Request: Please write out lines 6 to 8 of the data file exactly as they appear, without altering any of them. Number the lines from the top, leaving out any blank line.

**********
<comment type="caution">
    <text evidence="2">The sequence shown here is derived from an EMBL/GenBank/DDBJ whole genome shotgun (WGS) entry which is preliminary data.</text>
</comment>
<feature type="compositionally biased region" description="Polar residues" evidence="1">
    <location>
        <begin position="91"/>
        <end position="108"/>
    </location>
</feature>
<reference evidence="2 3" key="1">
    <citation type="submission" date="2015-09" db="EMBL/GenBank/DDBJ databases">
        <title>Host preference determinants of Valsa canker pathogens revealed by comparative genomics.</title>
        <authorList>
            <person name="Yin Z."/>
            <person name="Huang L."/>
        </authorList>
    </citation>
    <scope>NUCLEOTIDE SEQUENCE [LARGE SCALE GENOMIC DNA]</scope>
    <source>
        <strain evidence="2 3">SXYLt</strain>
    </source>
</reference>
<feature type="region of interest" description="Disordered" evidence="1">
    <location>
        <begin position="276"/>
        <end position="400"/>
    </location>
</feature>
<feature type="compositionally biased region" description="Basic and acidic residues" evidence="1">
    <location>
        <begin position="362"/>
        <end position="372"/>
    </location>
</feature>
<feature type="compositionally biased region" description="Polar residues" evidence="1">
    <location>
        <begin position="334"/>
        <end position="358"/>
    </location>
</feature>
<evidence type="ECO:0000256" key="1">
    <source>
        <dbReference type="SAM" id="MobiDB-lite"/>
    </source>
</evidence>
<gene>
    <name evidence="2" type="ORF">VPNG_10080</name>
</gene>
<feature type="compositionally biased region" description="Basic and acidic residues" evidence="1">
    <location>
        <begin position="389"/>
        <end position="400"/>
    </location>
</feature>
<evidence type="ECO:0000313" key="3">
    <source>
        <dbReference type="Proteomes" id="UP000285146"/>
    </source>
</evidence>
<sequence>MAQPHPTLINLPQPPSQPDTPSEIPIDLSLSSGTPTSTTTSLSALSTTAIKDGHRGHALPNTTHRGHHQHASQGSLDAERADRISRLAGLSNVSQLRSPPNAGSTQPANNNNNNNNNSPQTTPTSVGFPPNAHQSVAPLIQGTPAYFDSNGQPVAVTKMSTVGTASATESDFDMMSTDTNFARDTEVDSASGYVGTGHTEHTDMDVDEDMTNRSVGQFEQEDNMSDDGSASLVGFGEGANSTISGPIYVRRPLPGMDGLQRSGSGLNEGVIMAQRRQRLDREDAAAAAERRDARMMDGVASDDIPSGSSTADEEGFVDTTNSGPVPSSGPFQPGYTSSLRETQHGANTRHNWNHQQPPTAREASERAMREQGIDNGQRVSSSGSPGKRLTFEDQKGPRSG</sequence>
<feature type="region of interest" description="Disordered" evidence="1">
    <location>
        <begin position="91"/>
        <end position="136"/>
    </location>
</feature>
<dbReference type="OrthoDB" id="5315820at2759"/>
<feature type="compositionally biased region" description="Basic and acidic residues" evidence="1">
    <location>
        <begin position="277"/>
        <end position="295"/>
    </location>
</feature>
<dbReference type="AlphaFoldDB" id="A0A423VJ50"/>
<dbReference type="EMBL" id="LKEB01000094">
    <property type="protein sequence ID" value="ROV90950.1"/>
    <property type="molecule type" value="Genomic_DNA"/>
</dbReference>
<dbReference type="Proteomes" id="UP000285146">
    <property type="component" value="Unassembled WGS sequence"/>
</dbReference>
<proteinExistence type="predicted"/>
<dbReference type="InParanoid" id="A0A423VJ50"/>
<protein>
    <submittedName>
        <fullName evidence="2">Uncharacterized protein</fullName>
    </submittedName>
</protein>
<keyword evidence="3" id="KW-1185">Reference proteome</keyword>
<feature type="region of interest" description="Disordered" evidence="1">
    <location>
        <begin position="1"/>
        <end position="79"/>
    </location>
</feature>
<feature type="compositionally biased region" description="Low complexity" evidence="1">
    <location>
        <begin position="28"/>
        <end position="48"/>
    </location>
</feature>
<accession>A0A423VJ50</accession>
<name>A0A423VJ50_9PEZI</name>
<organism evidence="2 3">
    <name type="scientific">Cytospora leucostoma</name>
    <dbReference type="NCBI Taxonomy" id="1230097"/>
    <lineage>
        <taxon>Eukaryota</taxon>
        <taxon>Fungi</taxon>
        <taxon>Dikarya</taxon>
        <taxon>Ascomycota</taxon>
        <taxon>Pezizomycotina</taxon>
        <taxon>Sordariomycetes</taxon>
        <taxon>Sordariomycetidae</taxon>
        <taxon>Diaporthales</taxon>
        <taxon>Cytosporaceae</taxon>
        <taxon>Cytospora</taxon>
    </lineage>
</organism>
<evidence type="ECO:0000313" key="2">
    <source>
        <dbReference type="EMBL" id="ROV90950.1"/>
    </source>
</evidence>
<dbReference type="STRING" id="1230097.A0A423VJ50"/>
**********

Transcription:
        <begin position="91"/>
        <end position="108"/>
    </location>